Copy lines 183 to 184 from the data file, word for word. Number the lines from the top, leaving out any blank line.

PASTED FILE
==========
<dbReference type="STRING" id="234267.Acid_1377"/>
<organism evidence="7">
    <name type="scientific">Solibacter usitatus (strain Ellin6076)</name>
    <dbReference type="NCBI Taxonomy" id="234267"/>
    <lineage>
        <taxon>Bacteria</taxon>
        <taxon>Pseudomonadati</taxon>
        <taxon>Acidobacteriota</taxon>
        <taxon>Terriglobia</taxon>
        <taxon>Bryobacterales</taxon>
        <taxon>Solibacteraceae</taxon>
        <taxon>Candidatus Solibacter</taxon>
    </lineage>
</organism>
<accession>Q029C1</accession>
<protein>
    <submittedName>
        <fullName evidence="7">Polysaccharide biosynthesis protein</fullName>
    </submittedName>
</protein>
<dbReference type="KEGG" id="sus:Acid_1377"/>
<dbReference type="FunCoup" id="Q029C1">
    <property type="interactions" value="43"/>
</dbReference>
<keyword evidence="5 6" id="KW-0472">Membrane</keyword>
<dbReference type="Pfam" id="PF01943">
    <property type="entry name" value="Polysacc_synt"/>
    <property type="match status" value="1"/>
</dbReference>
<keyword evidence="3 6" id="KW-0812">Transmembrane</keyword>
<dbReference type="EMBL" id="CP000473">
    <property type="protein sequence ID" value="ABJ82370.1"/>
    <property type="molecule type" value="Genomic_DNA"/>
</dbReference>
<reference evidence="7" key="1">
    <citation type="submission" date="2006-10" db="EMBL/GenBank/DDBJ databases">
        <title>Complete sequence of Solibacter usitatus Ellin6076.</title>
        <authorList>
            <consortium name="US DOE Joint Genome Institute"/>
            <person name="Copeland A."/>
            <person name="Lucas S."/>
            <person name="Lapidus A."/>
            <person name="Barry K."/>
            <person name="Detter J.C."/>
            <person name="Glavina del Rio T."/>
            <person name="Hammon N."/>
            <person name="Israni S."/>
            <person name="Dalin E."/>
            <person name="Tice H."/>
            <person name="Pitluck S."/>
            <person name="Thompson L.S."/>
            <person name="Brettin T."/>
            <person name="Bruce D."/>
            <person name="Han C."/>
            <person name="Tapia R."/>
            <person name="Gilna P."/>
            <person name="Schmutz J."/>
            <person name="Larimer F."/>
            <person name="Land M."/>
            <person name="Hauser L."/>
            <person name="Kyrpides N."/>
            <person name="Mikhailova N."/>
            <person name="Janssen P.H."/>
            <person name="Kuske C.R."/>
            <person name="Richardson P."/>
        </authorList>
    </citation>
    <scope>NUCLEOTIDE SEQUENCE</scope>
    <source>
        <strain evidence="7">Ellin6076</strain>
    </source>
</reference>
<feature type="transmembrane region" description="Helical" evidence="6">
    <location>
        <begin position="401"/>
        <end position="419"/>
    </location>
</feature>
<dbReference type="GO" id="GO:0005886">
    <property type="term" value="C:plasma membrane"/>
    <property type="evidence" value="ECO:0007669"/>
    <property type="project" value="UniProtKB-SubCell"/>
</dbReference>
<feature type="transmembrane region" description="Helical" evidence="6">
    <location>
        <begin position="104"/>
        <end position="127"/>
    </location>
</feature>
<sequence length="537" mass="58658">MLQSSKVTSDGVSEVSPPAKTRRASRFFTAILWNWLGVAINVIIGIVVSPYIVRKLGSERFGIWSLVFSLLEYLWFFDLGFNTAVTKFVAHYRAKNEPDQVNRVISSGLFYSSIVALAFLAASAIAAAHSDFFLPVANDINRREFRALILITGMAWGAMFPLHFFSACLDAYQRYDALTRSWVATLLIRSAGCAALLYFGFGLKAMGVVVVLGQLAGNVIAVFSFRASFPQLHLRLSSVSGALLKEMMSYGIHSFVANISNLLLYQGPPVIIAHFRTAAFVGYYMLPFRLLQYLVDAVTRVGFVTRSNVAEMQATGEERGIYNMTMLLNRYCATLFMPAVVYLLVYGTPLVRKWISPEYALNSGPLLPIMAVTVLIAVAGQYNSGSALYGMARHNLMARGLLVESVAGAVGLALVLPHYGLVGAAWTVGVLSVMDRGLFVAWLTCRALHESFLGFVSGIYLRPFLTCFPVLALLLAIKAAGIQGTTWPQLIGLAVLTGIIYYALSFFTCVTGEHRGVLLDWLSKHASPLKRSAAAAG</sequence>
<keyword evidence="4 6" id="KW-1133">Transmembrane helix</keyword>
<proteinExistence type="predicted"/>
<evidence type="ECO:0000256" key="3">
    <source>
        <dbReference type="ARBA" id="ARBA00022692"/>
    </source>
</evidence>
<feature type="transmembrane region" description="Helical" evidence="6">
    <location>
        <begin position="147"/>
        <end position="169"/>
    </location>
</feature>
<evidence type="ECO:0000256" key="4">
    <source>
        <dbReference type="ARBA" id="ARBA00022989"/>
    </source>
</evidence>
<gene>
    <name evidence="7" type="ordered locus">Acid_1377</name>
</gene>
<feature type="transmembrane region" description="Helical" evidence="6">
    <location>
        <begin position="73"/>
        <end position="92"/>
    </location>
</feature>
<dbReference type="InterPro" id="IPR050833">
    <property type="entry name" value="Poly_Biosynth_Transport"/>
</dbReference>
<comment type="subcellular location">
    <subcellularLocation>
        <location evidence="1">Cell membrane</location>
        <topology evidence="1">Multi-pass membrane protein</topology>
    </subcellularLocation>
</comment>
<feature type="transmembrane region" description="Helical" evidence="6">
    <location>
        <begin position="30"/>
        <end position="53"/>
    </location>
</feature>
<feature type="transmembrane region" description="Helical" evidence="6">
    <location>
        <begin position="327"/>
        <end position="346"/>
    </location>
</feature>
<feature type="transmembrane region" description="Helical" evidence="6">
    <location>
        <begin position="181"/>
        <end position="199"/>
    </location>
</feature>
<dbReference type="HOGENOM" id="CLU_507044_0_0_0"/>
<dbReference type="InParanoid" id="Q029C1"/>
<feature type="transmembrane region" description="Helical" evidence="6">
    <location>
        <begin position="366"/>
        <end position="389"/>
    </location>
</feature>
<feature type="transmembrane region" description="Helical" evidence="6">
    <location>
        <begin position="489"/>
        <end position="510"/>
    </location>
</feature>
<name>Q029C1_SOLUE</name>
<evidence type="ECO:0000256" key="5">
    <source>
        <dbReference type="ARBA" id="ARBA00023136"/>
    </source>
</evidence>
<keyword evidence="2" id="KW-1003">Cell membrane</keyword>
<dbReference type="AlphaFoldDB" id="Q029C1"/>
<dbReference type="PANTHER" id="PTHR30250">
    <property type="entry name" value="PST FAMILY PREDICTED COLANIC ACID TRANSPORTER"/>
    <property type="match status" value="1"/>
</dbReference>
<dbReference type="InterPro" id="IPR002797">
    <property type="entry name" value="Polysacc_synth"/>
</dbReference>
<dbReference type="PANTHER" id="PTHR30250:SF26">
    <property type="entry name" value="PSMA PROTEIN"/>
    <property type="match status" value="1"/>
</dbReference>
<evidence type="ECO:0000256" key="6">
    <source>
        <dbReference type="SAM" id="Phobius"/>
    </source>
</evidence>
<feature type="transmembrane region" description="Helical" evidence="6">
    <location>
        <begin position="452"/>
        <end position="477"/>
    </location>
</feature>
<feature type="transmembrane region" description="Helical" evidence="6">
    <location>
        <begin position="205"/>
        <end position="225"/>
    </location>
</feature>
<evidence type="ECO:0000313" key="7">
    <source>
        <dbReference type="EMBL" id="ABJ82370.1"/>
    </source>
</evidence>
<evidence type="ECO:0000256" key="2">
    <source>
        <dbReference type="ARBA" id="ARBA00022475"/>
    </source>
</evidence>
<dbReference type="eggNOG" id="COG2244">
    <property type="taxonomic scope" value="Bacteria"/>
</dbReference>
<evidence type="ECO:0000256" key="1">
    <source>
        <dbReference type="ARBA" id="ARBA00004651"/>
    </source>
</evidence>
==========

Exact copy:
<feature type="transmembrane region" description="Helical" evidence="6">
    <location>